George W. Bush's Medieval Presidency
By Neal Gabler, Neal Gabler, a senior fellow at the Norman Lear Center at USC Annenberg, is author of "Life the Movie: How Entertainment Conquered Reality."
AMAGANSETT, N.Y. — It should have been an embarrassing admission for him and a flabbergasting one for us: President Bush told Fox News recently that he only "glanced" at newspaper headlines, rarely reading stories, and that for his real news hits, he relied on briefings from acolytes who, he said flippantly, "probably read the news themselves." He rationalized his indifference by claiming he needed "objective" information. Even allowing for the president's contempt for the press, it was a peculiar comment, and it prompted the New York Times to call him "one of the most incurious men ever to occupy the White House."
But in citing this as a personal deficiency or even as political grandstanding, critics may have missed the larger point. Incuriosity seems characteristic of the entire Bush administration. More, it seems central to its very operation. The administration seems indifferent to data, impervious to competing viewpoints and ideas. Policy is not adjusted to facts; facts are adjusted to policy. The result is what may be the nation's first medieval presidency — one in which reality is ignored for the administration's own prevailing vision. And just as in medieval days, this willful ignorance can lead to terrible consequences.
At least since the Progressive era, America has been an empire of empiricism, a nation not only of laws but of facts. As heirs of the Enlightenment, the Progressives had an abiding faith in the power of rationality and a belief in the science of governing. Elect officeholders of good intent, arm them with sufficient information and they could guide the government for the public weal. From this seed sprang hundreds of government agencies dedicated to churning out data: statistics on labor, health, education, economics, the environment, you name it. These were digested by bureaucrats and policymakers, then spun into laws and regulations. When the data changed, so presumably would policy. Government went where the facts led it.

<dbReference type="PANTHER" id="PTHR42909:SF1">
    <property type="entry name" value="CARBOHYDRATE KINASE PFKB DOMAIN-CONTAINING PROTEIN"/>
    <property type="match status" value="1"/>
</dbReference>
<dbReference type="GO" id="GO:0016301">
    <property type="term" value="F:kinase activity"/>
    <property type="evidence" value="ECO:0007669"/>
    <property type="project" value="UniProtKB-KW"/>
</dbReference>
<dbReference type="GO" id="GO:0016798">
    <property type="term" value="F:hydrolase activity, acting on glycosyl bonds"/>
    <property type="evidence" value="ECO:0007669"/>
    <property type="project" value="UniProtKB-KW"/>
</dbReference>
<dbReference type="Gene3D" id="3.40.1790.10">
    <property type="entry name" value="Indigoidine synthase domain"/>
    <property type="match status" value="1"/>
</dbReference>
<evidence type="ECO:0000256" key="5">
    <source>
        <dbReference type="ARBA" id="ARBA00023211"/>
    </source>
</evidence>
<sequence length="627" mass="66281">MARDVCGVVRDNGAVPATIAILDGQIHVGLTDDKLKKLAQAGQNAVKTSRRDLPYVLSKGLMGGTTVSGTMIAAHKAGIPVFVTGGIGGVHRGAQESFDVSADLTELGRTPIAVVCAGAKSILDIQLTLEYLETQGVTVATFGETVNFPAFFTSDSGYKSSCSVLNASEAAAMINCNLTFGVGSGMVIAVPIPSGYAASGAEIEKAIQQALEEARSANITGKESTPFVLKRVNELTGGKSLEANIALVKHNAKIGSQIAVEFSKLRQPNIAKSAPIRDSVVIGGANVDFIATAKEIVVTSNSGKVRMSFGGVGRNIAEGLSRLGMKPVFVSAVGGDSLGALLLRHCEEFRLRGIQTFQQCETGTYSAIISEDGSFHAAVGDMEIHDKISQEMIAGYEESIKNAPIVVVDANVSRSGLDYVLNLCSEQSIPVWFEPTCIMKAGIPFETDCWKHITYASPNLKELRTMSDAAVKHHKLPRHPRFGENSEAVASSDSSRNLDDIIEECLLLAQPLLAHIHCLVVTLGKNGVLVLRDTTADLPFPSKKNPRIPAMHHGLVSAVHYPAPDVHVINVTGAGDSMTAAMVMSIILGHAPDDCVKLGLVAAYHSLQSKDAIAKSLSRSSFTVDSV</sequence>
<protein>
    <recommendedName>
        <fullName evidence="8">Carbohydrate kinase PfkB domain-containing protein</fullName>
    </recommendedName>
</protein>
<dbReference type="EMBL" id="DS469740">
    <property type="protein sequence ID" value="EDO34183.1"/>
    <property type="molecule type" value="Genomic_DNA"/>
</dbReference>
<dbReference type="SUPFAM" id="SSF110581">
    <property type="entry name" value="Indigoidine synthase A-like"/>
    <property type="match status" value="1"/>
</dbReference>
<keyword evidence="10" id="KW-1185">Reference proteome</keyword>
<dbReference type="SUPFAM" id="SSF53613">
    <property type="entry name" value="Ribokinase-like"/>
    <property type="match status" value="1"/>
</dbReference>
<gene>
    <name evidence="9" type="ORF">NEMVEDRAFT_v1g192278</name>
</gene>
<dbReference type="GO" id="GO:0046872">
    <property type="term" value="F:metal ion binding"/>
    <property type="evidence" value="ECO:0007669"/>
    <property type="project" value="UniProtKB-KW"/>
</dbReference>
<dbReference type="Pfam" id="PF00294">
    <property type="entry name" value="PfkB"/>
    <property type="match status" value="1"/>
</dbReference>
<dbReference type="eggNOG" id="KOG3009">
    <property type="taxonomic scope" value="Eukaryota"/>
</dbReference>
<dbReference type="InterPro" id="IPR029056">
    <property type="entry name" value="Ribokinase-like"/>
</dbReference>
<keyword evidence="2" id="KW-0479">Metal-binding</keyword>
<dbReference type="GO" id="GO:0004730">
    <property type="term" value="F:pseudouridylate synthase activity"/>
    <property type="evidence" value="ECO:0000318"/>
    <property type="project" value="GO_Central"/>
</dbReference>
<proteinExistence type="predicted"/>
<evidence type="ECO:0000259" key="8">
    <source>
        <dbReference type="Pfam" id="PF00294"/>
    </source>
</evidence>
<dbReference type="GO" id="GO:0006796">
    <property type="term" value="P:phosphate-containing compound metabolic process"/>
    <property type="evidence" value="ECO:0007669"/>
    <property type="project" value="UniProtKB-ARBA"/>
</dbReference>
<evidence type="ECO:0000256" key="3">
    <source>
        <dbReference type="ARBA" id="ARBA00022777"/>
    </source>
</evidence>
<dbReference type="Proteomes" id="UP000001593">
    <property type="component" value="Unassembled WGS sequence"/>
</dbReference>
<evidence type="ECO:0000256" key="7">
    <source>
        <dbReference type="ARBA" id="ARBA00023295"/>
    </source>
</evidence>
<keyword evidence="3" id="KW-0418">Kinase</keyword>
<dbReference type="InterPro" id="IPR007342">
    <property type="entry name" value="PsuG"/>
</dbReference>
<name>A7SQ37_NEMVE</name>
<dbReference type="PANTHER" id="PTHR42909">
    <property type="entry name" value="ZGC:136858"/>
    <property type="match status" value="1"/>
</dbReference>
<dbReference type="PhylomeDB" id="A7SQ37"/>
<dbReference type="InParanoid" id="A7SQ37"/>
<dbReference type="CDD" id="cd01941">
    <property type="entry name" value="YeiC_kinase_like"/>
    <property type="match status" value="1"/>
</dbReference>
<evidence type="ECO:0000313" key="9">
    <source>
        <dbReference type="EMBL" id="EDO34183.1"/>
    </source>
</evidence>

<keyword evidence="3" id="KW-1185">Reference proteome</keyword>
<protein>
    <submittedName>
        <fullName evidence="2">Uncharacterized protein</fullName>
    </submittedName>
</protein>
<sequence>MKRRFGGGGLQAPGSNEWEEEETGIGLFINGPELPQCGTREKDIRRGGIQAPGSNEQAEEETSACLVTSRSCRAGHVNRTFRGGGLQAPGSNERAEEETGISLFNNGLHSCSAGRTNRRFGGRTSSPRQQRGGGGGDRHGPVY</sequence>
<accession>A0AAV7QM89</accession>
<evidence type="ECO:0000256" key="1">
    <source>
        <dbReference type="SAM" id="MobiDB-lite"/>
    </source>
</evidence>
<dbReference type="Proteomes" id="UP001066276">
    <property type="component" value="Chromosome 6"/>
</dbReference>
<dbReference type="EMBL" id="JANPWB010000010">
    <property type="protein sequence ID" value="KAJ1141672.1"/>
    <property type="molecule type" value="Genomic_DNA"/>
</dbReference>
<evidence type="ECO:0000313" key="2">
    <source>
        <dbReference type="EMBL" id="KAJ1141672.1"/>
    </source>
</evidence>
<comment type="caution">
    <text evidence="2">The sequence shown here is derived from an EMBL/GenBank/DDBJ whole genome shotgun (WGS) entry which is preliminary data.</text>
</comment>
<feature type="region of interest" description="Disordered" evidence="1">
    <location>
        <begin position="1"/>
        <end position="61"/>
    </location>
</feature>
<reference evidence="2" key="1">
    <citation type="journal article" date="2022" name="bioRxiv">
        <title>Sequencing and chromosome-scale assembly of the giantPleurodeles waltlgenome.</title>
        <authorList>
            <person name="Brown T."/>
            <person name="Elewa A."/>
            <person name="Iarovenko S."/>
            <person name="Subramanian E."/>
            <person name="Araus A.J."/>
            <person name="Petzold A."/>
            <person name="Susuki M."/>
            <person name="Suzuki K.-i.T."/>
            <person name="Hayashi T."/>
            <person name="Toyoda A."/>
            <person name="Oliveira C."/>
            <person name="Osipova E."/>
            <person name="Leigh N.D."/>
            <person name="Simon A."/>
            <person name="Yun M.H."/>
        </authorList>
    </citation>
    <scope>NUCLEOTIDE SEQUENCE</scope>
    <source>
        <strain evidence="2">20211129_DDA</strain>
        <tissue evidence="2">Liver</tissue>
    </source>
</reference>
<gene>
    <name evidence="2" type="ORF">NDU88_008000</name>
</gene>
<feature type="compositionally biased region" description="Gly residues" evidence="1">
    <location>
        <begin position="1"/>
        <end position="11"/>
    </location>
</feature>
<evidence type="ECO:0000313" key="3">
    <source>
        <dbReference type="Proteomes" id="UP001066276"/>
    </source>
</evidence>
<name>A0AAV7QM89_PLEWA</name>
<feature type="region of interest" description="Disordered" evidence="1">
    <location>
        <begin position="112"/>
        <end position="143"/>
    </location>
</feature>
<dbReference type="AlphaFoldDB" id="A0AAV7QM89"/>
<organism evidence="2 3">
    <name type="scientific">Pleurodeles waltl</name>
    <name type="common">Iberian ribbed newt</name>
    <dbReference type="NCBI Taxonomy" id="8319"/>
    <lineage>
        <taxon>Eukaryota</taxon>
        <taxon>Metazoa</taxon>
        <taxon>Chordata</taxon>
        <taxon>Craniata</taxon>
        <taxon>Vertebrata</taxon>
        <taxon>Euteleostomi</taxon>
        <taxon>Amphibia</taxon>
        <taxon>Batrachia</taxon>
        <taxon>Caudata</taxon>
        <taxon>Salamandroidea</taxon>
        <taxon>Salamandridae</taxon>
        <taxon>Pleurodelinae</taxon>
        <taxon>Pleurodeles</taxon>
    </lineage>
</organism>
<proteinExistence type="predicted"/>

Conservatives have often denounced statistics-addicted bureaucrats as social engineers, but they have been no less reliant on data than liberals, because they were no less convinced that government could be rationally conducted. They simply disagreed with liberals on where rationality would take us. President Reagan might dispute economic statistics, and he certainly reinterpreted them to demonstrate how his tax cuts would lead to growth and a balanced budget, as counterintuitive as that seemed. Still, he didn't dispense with facts. He marshaled them to his cause to illustrate that he saw reality more clearly than his antagonists.
The difference between the current administration and its conservative forebears is that facts don't seem to matter at all. They don't even matter enough to reinterpret. Bush doesn't read the papers or watch the news, and Condoleezza Rice, his national security advisor, reportedly didn't read the National Intelligence Estimate, which is apparently why she missed the remarks casting doubt on claims that Iraq was trying to acquire uranium from Africa. (She reportedly read the document later.) And although Defense Secretary Donald H. Rumsfeld hasn't disavowed reading or watching the news, he has publicly and proudly disavowed paying any attention to it. In this administration, everyone already knows the truth.
A more sinister aspect to this presidency's cavalier attitude toward facts is its effort to bend, twist and distort them when it apparently serves the administration's interests. Intelligence was exaggerated to justify the war in Iraq. Even if there were no evidence of weapons of mass destruction in Iraq or of ties between Saddam Hussein and Al Qaeda, the CIA was expected to substantiate the accusations. In a similar vein, the New Republic reported that Treasury Department economists had been demoted for providing objective analysis that would help define policy, as they had done in previous administrations. Now they provide fodder for policy already determined. Said one economist who had worked in the Clinton, Reagan and first Bush administrations, "They didn't worry about whether they agreed; we were encouraged to raise issues." Not anymore.